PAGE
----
Astronomy Jargon 101: Adaptive Optics

In this series, we explore the weird and wonderful world of astronomy jargon! Match your glasses to read about today’s topic: adaptive optics!

Let’s say you are an astronomer. You have built a gigantic new observatory to study the sky above you. You look through the eyepiece (or more precisely the computer screen) and expect the glory of space to be revealed to you. Instead, all you will find is a blurry, shaky mess to your frustration.

Earth’s atmosphere is pretty good when it comes to keeping living things alive, but pretty terrible when it comes to astronomy. No matter how big your telescope is, how sophisticated, and how powerful it is, as long as it’s on the ground, it has to deal with all these miles of atmosphere.

The problem is the ever-changing turbulent movements of hot and cold air, which struggle to distribute heat evenly across the globe. Warm and cold air have different indices of refraction, which means that they bend the light path differently. The light of a distant star does not follow a straight line on its way through our atmosphere – it is constantly shifting, zigzagging and zigzagging as the air moves.

It is exactly the same process that makes stars sparkle. It’s pretty, but annoying.

Sure, you can mitigate some of this by building your observatory in a desert (to keep the air as calm as possible) and / or on a mountain (to minimize the amount of air between you and space), but you can’t Get rid of.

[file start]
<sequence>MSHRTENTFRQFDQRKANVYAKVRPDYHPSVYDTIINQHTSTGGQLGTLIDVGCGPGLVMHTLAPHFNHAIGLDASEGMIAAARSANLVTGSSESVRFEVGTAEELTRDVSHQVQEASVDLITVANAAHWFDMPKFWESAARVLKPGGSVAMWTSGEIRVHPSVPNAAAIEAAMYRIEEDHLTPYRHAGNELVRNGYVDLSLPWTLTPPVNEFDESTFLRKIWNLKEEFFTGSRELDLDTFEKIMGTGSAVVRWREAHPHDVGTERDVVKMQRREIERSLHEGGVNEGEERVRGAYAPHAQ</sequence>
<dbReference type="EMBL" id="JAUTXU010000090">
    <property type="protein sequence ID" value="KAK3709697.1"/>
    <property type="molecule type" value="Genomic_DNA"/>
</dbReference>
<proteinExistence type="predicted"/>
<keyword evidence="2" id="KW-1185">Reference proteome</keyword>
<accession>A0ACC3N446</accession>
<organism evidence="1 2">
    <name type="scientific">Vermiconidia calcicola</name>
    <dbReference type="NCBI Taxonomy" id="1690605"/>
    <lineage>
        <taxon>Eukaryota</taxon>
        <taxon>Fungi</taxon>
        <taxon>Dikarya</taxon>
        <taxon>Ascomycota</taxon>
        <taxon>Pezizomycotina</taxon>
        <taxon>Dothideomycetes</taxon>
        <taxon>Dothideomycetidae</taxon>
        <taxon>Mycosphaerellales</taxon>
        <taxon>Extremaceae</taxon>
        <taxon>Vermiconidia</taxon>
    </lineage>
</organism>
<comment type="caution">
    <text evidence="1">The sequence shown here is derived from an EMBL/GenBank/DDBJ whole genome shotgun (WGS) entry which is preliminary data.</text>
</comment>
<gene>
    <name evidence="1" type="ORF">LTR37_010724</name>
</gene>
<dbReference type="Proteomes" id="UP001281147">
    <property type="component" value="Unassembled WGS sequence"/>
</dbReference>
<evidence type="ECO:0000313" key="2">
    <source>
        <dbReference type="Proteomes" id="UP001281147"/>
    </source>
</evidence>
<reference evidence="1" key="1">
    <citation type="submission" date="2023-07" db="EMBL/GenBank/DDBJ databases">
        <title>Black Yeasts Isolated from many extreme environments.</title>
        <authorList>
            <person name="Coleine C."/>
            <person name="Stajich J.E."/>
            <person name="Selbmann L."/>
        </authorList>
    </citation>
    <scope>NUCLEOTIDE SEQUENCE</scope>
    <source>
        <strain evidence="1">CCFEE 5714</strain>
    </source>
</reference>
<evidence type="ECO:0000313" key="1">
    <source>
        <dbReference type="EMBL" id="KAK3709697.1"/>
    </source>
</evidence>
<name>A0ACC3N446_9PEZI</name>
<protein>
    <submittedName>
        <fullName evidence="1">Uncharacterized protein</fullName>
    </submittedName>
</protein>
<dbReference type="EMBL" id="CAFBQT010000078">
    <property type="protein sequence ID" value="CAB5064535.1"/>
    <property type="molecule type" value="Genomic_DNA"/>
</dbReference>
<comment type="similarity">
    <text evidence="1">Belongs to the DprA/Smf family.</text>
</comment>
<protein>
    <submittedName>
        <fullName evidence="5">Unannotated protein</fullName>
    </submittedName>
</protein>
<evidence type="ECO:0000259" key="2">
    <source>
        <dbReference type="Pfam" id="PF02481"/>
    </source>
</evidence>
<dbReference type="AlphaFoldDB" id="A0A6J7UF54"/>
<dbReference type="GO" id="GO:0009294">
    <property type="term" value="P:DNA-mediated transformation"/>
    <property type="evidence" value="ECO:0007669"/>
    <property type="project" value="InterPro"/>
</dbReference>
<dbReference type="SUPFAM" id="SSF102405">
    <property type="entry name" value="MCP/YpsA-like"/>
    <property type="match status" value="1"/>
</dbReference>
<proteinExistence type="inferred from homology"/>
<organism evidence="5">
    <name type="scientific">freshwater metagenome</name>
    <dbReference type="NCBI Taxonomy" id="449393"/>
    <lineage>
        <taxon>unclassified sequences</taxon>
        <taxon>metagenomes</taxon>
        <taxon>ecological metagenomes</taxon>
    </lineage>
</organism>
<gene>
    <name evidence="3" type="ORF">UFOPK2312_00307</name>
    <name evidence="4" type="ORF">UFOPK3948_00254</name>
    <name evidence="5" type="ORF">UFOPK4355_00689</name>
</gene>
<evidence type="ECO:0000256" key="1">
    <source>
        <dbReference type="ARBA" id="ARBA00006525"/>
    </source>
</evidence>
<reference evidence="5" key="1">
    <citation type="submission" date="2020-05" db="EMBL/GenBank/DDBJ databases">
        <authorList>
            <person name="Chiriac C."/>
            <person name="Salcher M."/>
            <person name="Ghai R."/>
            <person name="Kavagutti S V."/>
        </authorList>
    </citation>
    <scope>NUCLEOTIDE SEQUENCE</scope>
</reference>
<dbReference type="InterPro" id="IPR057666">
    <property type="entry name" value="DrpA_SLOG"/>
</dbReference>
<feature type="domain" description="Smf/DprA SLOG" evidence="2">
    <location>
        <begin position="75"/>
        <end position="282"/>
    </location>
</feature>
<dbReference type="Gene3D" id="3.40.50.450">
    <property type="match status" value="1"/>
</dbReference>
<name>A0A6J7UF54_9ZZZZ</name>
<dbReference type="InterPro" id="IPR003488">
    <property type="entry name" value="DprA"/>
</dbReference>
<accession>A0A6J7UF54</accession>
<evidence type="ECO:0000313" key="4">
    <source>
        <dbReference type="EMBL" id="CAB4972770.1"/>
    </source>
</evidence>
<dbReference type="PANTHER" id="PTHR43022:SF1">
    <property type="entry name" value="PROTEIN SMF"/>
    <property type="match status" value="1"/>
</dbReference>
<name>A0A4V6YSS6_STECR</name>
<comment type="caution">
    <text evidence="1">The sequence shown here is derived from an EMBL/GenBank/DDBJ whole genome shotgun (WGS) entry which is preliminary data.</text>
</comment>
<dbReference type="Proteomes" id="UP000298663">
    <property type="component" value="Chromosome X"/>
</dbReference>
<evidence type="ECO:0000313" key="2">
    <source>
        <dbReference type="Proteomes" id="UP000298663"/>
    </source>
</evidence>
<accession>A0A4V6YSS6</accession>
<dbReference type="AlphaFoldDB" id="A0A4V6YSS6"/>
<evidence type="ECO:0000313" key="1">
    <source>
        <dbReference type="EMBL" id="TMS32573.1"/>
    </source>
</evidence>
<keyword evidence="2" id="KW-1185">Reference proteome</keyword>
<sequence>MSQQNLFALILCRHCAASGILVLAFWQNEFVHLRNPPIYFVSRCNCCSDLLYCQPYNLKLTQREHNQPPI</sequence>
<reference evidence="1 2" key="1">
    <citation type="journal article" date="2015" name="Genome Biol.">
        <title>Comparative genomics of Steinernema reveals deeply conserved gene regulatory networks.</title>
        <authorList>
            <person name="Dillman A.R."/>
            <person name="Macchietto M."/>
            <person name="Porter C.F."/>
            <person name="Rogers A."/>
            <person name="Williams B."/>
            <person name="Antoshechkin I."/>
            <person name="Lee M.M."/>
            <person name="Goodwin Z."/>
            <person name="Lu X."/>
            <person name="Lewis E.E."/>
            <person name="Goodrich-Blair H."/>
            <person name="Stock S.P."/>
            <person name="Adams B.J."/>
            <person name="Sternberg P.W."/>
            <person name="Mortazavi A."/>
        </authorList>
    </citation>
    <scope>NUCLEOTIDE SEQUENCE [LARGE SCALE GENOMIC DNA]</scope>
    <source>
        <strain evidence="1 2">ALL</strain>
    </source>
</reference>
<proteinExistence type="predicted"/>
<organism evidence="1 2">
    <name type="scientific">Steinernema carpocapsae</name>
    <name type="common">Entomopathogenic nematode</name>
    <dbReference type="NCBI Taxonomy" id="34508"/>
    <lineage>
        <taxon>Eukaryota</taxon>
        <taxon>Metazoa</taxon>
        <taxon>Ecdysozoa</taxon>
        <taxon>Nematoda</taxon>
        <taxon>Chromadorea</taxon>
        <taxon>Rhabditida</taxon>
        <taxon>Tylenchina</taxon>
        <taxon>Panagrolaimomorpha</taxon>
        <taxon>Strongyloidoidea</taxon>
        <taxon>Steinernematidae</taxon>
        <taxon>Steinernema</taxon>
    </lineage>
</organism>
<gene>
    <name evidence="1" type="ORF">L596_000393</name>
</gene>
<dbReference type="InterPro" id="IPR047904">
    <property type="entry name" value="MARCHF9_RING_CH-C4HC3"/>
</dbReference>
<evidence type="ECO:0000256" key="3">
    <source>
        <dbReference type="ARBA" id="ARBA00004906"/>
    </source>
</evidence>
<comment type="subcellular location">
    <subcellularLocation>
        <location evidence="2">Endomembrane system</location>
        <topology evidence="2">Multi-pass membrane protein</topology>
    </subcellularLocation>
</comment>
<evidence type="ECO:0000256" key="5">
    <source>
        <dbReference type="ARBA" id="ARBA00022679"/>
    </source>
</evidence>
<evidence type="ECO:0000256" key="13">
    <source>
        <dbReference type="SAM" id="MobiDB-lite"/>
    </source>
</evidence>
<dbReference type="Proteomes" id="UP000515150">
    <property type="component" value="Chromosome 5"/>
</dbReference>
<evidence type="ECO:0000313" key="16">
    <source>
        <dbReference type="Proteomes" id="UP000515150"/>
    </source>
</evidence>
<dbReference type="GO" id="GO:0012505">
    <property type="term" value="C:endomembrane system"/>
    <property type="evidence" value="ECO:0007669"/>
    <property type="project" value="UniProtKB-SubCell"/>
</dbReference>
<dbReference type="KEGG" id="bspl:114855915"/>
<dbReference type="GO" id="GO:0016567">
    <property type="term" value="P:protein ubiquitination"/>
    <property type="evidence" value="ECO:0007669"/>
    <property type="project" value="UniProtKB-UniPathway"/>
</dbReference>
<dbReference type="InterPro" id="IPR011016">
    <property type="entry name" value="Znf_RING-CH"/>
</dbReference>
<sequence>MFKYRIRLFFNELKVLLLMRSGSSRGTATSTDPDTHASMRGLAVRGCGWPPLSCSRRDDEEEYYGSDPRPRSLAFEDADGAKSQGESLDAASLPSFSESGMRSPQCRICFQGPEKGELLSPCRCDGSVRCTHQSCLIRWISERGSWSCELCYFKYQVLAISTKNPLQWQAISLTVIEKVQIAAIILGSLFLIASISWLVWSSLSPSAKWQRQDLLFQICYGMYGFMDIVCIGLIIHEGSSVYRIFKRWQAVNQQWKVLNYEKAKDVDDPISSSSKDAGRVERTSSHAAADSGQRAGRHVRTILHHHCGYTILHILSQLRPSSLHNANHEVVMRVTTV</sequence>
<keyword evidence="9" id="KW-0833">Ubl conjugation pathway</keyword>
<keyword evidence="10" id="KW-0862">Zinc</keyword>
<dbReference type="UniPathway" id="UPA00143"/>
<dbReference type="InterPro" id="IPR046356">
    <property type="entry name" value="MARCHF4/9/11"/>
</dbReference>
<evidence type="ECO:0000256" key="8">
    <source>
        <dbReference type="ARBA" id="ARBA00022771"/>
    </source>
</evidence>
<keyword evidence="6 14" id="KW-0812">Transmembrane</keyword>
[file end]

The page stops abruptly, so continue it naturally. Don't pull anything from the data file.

You could just launch your observatory into space, but rockets are only so big and launches are so darn expensive that it is much cheaper to leave your huge observatory on the ground.

The solution? Break out the lasers and do some adaptive optics.

Shoot a bright laser into the sky. Watch it dance due to the same atmospheric distortions that mess up your observations. Glue the mirror of your telescope onto an adjustable table. As the laser shifts, move your mirror with it to cancel out the effects of the turbulent atmosphere.

It’s a simple idea, but very difficult to put into practice. One of the origins of the development of the technology was secret research by the US military to better track enemy satellites. It wasn’t until the 1990s that the technology was mature enough to make it a mainstay of modern astronomy.

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